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Wikipedia drops support for old Android smartphones; mandates TLSv1.2 to read

If you want the increased security and can afford so, by all means use it. 

If you cannot afford the increased security, I guess the response is to just bugger off... we don't need your kind? 

Mike Hammett 
Intelligent Computing Solutions 


----- Original Message -----

From: "Matt Harris" <matt at netfire.net> 
To: "Matt Hoppes" <mattlists at rivervalleyinternet.net> 
Cc: "Constantine A. Murenin" <mureninc at gmail.com>, "North American Network Operators' Group" <nanog at nanog.org> 
Sent: Tuesday, December 31, 2019 10:02:26 AM 
Subject: Re: Wikipedia drops support for old Android smartphones; mandates TLSv1.2 to read 

On Tue, Dec 31, 2019 at 2:30 AM Matt Hoppes < mattlists at rivervalleyinternet.net > wrote: 

Why do I need Wikipedia SSLed? I know the argument. But if it doesnâ??t work why not either let it fall back to 1.0 or to HTTP. 

This seems like security for no valid reason. 

Being able to authenticate that the content you've requested is coming from the source from which you requested it seems like a pretty valid reason to me. If you live in a privileged nation with democratic governance, and you have ISP choice and your ISP doesn't and won't hijack your connections and you're not otherwise in an environment where your connections may be hijacked for any number of reasons by any number of parties, then you may not think about this very much. Employing the best (popular, well-supported, well-documented, completely open) current standard, TLS 1.2, instead of supporting deprecated, known-flawed previous versions of that protocol also seems like an entirely reasonable idea, too.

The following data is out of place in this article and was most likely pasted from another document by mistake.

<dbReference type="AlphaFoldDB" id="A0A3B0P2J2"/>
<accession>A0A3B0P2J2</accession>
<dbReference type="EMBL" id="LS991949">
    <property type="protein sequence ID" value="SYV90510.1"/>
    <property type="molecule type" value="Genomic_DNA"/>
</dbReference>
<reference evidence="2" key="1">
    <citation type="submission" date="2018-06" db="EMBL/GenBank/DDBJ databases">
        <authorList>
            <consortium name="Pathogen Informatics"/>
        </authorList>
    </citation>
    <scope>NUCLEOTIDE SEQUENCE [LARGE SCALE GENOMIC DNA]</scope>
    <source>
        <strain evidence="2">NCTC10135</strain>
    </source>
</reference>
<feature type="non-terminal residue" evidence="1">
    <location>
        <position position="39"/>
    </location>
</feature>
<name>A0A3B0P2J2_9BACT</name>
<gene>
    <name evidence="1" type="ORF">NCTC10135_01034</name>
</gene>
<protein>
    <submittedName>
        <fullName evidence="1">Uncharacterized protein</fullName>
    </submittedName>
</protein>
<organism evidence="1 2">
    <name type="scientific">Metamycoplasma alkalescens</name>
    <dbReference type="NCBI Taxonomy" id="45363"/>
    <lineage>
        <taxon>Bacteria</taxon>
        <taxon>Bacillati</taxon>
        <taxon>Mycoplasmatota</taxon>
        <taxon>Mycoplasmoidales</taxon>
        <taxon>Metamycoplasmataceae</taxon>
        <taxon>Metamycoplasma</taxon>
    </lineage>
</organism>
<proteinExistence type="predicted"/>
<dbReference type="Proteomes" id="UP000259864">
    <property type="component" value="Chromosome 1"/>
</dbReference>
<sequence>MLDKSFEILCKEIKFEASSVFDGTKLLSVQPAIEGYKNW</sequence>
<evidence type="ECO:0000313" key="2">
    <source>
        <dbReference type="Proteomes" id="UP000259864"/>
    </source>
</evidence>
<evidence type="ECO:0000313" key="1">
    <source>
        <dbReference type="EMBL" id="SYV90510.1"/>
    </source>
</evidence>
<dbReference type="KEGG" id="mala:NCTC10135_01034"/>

If you don't like that this potentially disenfranchises users of old devices (and there's perhaps a case to be made here), then the ire should be imho directed towards the device vendors for not issuing security updates for whatever version you wish were able to support modern technology. Not at free web-based services for ending support for deprecated, known-flawed protocols/ciphers/etc. If google wanted to issue an update for older android versions to support TLS1.2 then they absolutely could, though users may see some detrimental performance impact to using modern technology on an outdated device. 

This isn't a new issue, and we as the greater internet community have generally tackled it by taking aggressive measures towards deprecating known-flawed technologies on a conservative timeline. 

RFC5246 was published over a decade ago. 

- mdh 

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